So there has been a new patch into LOTRO with new instances, a new raid, and a new part of the epic book and since I have a lifetime sub, I thought I would go check it out.
Of course, you can’t really check out the new bits of epic book quest until you’ve caught up with the part that you probably should have finished earlier. So this is where our heroine started her journey, trying to remember where she’d last left off.
While picking up my old quests and exploring/ getting lost in bits of Enedwaith that I had forgotten even existed I found a random stone that was glowy and clicked on it! Ping! A new deed popped up.
What this picture above means is that there are other mysterious glowy stones to find and if you can find all of them then your character will get a new title. “Calm before the Storm” is actually a pretty cool title I think, and this is a good example of how LOTRO deeds aren’t quite the same as collection quests but can sometimes have a lot in common.
As an explorer type of player, I love this stuff. It’s more interesting than just, “I see a shiny, I pick up a shiny, I put it in the right collection” which you get in Rift and EQ2 but you are still encouraged to go explore and find stuff. (Note: who am I kidding, there are probably player-generated maps online with all the mysterious stones marked on them but I’m going to pretend that isn’t true.)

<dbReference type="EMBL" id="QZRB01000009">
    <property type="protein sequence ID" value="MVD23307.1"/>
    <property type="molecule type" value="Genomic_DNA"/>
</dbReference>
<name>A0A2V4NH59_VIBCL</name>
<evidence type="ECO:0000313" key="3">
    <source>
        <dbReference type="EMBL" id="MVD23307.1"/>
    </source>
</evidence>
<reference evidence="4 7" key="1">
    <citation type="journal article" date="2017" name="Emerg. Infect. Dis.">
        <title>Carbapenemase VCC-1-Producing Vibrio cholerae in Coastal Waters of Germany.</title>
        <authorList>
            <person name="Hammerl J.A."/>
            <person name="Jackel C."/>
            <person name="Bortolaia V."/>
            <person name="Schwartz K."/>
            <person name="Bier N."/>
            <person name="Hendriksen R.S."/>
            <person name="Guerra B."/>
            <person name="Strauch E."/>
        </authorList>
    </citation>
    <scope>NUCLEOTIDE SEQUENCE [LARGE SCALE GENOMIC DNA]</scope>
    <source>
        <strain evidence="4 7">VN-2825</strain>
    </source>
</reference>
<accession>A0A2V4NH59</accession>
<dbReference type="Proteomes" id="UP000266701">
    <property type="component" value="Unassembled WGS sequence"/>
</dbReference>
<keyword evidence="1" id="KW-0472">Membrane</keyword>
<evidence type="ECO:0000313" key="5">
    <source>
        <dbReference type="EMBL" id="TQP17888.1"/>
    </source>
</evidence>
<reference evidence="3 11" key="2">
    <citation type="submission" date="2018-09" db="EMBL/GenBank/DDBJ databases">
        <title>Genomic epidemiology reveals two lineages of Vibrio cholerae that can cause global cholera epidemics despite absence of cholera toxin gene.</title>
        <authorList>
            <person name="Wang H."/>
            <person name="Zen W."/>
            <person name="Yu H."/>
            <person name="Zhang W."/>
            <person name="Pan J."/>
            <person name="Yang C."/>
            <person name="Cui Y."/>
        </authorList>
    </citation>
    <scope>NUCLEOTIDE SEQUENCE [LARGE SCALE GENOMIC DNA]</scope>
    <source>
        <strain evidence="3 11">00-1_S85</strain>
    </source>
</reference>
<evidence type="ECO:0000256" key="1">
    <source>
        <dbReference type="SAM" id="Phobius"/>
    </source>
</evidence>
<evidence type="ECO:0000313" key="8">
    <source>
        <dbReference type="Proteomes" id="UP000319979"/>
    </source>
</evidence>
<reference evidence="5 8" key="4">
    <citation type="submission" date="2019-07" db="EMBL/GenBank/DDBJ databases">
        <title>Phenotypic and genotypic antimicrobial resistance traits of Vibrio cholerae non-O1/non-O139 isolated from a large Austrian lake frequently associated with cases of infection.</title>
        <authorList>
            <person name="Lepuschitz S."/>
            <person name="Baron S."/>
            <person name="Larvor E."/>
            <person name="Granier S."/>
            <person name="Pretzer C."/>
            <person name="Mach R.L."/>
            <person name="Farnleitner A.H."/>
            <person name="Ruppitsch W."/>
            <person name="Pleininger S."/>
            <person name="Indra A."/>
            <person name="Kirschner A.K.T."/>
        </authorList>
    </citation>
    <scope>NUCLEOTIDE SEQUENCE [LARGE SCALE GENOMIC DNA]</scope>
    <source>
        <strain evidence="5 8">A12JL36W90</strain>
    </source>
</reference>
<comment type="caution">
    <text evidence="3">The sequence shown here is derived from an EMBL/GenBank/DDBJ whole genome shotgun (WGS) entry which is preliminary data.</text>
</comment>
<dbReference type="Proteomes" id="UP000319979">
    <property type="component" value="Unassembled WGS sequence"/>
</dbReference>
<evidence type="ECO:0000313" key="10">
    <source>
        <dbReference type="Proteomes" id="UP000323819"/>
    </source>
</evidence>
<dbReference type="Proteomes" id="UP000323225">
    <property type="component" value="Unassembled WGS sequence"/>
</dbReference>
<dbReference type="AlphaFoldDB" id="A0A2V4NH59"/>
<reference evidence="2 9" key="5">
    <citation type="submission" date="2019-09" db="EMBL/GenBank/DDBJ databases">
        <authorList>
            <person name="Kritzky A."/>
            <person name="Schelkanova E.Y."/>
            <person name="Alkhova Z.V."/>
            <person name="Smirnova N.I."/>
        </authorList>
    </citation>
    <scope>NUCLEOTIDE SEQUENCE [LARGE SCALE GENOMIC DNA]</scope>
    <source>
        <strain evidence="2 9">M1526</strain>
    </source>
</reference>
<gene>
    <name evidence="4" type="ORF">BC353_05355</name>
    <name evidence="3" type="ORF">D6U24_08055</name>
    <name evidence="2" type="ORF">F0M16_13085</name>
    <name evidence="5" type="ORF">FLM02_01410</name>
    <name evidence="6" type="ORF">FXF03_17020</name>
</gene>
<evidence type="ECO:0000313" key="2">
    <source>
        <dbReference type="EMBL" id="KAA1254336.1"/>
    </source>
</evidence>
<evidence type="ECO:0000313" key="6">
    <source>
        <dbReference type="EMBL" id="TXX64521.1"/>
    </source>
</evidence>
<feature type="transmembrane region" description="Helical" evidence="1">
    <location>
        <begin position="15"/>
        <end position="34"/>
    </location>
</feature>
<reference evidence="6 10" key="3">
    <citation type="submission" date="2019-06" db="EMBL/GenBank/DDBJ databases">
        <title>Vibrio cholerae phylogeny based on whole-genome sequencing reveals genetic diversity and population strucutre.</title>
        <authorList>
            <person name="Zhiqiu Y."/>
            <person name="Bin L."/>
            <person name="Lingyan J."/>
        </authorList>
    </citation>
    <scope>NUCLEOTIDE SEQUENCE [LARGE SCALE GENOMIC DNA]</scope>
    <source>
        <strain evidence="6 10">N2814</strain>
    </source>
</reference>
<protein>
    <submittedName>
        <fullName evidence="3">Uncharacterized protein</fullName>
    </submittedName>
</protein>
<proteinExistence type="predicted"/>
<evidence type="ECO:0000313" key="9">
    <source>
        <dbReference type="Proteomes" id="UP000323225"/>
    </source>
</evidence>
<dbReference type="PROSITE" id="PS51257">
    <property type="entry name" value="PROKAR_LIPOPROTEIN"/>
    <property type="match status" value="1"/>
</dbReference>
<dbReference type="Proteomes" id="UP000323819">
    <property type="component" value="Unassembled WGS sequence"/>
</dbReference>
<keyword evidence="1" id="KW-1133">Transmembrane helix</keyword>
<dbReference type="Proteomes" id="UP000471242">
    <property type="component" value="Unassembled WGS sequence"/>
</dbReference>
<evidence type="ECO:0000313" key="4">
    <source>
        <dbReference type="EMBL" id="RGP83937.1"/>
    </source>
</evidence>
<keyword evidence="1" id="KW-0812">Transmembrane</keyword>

Whilst still on the catching up phase of my questing, I failed the cardinal rule of things that you should do when you check out new content!
Yup, this was the hole I later fell down and died, even though burglars actually got a new ability this patch to Safe Fall. (Colours look weird because it was dark and underground so I’ve turned up the contrast for the screenie.) So when you log in after a new patch – check whether your trainers have any new skills to teach you!!!
One thing about LOTRO as a game, and the questing in general is that it genuinely does run at a different pace to games like WoW or Rift which have been more optimised to stop players getting bored. In LOTRO, it is entirely possible that you will be sent to the other side of the zone to find a remote dwarf fortress with a hidden entrance – and it may take you over an hour to find it. Some quests are quick, some are not. After a while, I find that I adjust and quite enjoy the slower “scenic route” but it really isn’t a game for all tastes.
And then, when you are least expecting it, they remind you that you’re in the LOTRO world with links to the main storyline and foreshadowings about where your character and companions may be heading in future.
One of the high points to me of Enedwaith is a solo section where you are able to sit in on a council of the neutral tribe of Dunlendings who you have been assisting. An envoy from Saruman has arrived to try to recruit them to his faction. You are there to represent the Dunadain (because the rest of the Grey Company is busy losing its collective bows or something). It’s a very well written scene, and will be a delight to LOTRO fans. The Dunlendings decide to stay neutral, but make it clear that they prefer your deeds to Saruman’s honeyed words.
And with that, I’m finally just about caught up to the new stuff. Arb has already tried out one of the instances and was raiding last night and her initial feedback has been pretty positive. I’m looking forwards to finding out for myself!